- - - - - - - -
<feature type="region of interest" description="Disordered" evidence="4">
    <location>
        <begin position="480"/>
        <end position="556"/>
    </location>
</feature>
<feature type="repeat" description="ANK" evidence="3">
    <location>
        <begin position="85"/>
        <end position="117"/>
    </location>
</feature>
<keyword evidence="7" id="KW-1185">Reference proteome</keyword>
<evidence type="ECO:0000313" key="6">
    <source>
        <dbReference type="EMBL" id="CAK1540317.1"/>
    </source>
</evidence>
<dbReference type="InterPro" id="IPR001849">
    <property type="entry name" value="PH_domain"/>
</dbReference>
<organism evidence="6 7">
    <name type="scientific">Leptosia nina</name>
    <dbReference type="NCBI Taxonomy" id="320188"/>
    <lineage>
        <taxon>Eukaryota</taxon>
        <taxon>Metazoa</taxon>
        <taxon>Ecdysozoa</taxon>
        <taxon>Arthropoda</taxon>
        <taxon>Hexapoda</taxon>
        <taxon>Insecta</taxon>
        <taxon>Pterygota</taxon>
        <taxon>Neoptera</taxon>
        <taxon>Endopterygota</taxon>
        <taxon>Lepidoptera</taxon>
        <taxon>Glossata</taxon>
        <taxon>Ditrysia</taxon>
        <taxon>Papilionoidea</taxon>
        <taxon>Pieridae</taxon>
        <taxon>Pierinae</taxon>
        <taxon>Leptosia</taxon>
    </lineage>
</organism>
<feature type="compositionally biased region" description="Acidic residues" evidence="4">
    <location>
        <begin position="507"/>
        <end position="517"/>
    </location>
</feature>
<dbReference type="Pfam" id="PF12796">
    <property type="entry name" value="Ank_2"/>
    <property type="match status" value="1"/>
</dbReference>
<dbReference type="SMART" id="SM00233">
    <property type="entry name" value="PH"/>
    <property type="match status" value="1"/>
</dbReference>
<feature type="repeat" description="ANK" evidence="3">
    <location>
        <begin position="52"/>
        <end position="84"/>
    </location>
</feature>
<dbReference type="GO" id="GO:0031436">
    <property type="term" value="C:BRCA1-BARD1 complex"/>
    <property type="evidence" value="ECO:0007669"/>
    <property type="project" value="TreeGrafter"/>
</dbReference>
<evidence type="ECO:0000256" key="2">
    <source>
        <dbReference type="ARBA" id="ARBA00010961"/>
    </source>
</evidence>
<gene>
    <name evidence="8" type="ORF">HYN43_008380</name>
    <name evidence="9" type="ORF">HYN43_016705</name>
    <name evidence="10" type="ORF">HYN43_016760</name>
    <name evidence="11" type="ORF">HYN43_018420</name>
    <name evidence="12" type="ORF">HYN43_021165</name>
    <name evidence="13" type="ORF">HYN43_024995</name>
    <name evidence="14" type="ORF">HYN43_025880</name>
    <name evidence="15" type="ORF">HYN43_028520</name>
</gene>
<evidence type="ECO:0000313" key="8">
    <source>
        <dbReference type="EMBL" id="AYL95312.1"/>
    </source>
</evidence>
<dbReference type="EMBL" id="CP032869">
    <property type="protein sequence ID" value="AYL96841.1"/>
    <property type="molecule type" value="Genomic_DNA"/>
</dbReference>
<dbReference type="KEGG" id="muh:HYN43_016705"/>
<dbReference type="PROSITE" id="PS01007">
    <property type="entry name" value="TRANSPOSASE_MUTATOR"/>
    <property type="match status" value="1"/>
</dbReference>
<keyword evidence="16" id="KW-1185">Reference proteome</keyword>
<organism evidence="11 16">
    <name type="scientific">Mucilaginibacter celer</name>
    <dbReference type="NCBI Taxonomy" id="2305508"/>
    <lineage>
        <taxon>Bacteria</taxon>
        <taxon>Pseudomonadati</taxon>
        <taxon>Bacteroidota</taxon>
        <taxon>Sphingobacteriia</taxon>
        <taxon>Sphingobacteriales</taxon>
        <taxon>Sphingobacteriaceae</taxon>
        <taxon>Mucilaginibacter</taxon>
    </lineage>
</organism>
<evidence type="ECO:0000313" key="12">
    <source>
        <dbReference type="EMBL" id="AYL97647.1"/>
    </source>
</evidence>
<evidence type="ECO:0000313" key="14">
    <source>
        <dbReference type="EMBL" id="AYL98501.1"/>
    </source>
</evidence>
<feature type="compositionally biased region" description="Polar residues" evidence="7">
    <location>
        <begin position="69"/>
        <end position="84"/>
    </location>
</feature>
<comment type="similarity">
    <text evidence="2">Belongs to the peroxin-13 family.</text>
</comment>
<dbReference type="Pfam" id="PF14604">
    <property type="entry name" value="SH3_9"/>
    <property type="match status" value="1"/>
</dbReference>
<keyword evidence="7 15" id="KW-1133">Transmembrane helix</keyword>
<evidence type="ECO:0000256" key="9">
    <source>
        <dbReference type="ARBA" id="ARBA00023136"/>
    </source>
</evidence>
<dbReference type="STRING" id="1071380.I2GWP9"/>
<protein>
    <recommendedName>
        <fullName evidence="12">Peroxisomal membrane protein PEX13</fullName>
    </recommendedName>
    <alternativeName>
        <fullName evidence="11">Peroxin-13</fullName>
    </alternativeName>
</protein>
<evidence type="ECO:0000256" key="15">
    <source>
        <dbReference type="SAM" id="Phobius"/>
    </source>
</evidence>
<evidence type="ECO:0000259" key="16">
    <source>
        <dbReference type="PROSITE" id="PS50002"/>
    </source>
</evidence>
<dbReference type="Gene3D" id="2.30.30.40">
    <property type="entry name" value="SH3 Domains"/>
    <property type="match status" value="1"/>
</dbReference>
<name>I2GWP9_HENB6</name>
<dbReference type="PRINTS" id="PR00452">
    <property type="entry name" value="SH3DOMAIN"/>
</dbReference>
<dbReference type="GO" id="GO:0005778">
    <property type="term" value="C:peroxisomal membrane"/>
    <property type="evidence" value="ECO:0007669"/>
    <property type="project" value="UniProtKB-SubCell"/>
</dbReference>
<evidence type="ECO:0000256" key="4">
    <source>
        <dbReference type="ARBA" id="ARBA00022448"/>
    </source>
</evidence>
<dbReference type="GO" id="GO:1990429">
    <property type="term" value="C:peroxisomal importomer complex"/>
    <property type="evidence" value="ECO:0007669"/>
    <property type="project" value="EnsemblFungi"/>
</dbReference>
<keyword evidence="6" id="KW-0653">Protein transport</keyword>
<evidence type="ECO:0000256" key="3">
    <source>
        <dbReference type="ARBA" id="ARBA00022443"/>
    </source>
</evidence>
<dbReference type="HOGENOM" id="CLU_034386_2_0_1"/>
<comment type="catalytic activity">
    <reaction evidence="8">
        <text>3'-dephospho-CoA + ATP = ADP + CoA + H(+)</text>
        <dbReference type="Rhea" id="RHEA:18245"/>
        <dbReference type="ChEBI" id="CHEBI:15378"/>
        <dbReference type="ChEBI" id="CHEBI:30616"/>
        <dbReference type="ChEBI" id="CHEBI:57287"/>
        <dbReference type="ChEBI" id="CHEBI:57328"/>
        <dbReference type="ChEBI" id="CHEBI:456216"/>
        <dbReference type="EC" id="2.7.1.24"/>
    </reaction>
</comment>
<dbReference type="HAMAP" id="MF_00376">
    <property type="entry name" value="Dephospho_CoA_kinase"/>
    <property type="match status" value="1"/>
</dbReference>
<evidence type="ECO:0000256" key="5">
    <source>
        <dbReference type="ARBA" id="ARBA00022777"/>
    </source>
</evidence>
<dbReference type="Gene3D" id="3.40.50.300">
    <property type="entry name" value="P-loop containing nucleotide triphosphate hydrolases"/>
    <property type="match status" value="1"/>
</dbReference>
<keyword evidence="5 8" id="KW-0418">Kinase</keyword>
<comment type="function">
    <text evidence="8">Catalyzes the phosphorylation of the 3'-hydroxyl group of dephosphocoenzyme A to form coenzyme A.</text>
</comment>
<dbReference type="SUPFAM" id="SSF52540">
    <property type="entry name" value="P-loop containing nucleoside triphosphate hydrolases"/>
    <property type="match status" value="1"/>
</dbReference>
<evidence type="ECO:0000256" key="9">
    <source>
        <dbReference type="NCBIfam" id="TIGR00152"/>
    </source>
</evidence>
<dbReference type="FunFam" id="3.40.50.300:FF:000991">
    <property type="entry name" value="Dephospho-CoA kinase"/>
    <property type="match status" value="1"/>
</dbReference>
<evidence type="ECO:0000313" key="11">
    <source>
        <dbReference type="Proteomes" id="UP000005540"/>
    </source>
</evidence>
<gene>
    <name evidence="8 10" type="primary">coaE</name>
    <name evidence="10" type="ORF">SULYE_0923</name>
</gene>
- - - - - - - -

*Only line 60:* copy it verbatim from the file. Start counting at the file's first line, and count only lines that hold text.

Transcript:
        <begin position="52"/>